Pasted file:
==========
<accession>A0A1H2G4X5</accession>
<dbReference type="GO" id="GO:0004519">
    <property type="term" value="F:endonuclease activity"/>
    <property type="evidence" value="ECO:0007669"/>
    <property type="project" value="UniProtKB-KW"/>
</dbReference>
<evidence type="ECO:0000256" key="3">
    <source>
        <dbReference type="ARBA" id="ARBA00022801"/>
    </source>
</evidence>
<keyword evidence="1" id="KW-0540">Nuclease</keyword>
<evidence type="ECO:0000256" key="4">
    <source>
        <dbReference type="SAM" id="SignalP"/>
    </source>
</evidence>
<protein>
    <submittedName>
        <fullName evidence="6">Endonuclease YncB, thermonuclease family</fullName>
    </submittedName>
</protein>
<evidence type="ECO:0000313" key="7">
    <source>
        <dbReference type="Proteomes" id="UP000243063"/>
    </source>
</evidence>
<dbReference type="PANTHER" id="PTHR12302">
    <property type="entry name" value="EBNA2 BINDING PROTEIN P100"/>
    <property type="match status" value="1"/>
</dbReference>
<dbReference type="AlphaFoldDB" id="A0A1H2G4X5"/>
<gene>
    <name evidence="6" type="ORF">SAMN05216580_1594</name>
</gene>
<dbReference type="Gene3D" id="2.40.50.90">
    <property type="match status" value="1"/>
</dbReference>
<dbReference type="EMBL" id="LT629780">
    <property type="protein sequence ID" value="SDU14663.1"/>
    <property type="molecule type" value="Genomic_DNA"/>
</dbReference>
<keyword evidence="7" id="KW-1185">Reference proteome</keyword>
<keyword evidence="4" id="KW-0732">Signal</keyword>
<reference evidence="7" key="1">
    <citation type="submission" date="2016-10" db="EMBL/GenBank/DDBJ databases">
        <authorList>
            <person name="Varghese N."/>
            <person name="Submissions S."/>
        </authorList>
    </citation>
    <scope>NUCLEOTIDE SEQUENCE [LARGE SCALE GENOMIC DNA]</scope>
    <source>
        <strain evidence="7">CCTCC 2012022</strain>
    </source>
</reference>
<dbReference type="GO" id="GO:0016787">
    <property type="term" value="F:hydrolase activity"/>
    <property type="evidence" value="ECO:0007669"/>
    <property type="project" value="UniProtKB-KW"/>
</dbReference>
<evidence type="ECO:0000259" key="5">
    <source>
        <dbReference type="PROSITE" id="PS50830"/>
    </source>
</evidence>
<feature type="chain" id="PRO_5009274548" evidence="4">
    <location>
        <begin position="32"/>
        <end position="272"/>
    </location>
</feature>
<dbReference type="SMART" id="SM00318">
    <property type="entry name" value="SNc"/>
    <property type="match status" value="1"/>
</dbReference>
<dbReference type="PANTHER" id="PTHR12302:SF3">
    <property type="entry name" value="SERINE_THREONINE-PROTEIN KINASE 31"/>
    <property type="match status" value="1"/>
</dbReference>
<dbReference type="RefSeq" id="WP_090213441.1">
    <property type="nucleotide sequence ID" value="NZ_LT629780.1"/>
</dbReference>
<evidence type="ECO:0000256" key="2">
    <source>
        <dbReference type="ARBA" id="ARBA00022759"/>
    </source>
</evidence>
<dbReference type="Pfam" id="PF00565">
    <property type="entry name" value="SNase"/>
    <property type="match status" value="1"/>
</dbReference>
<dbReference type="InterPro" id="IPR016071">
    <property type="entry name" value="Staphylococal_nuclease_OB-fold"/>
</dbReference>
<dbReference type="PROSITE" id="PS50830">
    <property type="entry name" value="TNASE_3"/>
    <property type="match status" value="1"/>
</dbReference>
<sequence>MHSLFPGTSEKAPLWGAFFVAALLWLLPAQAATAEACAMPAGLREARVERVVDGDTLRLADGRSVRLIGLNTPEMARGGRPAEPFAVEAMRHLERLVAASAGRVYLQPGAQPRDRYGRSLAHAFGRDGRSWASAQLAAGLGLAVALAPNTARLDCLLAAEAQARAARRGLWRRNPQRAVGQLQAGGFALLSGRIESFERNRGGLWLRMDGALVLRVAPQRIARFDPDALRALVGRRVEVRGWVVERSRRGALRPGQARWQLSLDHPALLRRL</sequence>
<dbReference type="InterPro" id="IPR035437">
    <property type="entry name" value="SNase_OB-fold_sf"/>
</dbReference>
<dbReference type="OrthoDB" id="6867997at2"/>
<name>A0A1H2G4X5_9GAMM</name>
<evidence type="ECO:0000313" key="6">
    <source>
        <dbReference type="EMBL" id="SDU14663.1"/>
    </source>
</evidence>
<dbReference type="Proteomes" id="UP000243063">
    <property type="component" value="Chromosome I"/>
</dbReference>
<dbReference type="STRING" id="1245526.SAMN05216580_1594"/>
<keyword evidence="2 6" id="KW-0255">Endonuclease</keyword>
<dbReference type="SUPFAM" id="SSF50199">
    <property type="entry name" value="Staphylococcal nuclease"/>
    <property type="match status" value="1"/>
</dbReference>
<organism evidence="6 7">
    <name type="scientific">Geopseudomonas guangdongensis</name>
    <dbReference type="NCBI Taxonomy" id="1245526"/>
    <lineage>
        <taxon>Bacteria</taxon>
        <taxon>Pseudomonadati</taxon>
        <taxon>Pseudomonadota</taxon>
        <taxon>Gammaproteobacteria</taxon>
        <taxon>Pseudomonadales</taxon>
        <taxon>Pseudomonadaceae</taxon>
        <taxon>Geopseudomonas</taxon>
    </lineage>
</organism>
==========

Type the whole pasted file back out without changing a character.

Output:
<accession>A0A1H2G4X5</accession>
<dbReference type="GO" id="GO:0004519">
    <property type="term" value="F:endonuclease activity"/>
    <property type="evidence" value="ECO:0007669"/>
    <property type="project" value="UniProtKB-KW"/>
</dbReference>
<evidence type="ECO:0000256" key="3">
    <source>
        <dbReference type="ARBA" id="ARBA00022801"/>
    </source>
</evidence>
<keyword evidence="1" id="KW-0540">Nuclease</keyword>
<evidence type="ECO:0000256" key="4">
    <source>
        <dbReference type="SAM" id="SignalP"/>
    </source>
</evidence>
<protein>
    <submittedName>
        <fullName evidence="6">Endonuclease YncB, thermonuclease family</fullName>
    </submittedName>
</protein>
<evidence type="ECO:0000313" key="7">
    <source>
        <dbReference type="Proteomes" id="UP000243063"/>
    </source>
</evidence>
<dbReference type="PANTHER" id="PTHR12302">
    <property type="entry name" value="EBNA2 BINDING PROTEIN P100"/>
    <property type="match status" value="1"/>
</dbReference>
<dbReference type="AlphaFoldDB" id="A0A1H2G4X5"/>
<gene>
    <name evidence="6" type="ORF">SAMN05216580_1594</name>
</gene>
<dbReference type="Gene3D" id="2.40.50.90">
    <property type="match status" value="1"/>
</dbReference>
<dbReference type="EMBL" id="LT629780">
    <property type="protein sequence ID" value="SDU14663.1"/>
    <property type="molecule type" value="Genomic_DNA"/>
</dbReference>
<keyword evidence="7" id="KW-1185">Reference proteome</keyword>
<keyword evidence="4" id="KW-0732">Signal</keyword>
<reference evidence="7" key="1">
    <citation type="submission" date="2016-10" db="EMBL/GenBank/DDBJ databases">
        <authorList>
            <person name="Varghese N."/>
            <person name="Submissions S."/>
        </authorList>
    </citation>
    <scope>NUCLEOTIDE SEQUENCE [LARGE SCALE GENOMIC DNA]</scope>
    <source>
        <strain evidence="7">CCTCC 2012022</strain>
    </source>
</reference>
<dbReference type="GO" id="GO:0016787">
    <property type="term" value="F:hydrolase activity"/>
    <property type="evidence" value="ECO:0007669"/>
    <property type="project" value="UniProtKB-KW"/>
</dbReference>
<evidence type="ECO:0000259" key="5">
    <source>
        <dbReference type="PROSITE" id="PS50830"/>
    </source>
</evidence>
<feature type="chain" id="PRO_5009274548" evidence="4">
    <location>
        <begin position="32"/>
        <end position="272"/>
    </location>
</feature>
<dbReference type="SMART" id="SM00318">
    <property type="entry name" value="SNc"/>
    <property type="match status" value="1"/>
</dbReference>
<dbReference type="PANTHER" id="PTHR12302:SF3">
    <property type="entry name" value="SERINE_THREONINE-PROTEIN KINASE 31"/>
    <property type="match status" value="1"/>
</dbReference>
<dbReference type="RefSeq" id="WP_090213441.1">
    <property type="nucleotide sequence ID" value="NZ_LT629780.1"/>
</dbReference>
<evidence type="ECO:0000256" key="2">
    <source>
        <dbReference type="ARBA" id="ARBA00022759"/>
    </source>
</evidence>
<dbReference type="Pfam" id="PF00565">
    <property type="entry name" value="SNase"/>
    <property type="match status" value="1"/>
</dbReference>
<dbReference type="InterPro" id="IPR016071">
    <property type="entry name" value="Staphylococal_nuclease_OB-fold"/>
</dbReference>
<dbReference type="PROSITE" id="PS50830">
    <property type="entry name" value="TNASE_3"/>
    <property type="match status" value="1"/>
</dbReference>
<sequence>MHSLFPGTSEKAPLWGAFFVAALLWLLPAQAATAEACAMPAGLREARVERVVDGDTLRLADGRSVRLIGLNTPEMARGGRPAEPFAVEAMRHLERLVAASAGRVYLQPGAQPRDRYGRSLAHAFGRDGRSWASAQLAAGLGLAVALAPNTARLDCLLAAEAQARAARRGLWRRNPQRAVGQLQAGGFALLSGRIESFERNRGGLWLRMDGALVLRVAPQRIARFDPDALRALVGRRVEVRGWVVERSRRGALRPGQARWQLSLDHPALLRRL</sequence>
<dbReference type="InterPro" id="IPR035437">
    <property type="entry name" value="SNase_OB-fold_sf"/>
</dbReference>
<dbReference type="OrthoDB" id="6867997at2"/>
<name>A0A1H2G4X5_9GAMM</name>
<evidence type="ECO:0000313" key="6">
    <source>
        <dbReference type="EMBL" id="SDU14663.1"/>
    </source>
</evidence>
<dbReference type="Proteomes" id="UP000243063">
    <property type="component" value="Chromosome I"/>
</dbReference>
<dbReference type="STRING" id="1245526.SAMN05216580_1594"/>
<keyword evidence="2 6" id="KW-0255">Endonuclease</keyword>
<dbReference type="SUPFAM" id="SSF50199">
    <property type="entry name" value="Staphylococcal nuclease"/>
    <property type="match status" value="1"/>
</dbReference>
<organism evidence="6 7">
    <name type="scientific">Geopseudomonas guangdongensis</name>
    <dbReference type="NCBI Taxonomy" id="1245526"/>
    <lineage>
        <taxon>Bacteria</taxon>
        <taxon>Pseudomonadati</taxon>
        <taxon>Pseudomonadota</taxon>
        <taxon>Gammaproteobacteria</taxon>
        <taxon>Pseudomonadales</taxon>
        <taxon>Pseudomonadaceae</taxon>
        <taxon>Geopseudomonas</taxon>
    </lineage>
</organism>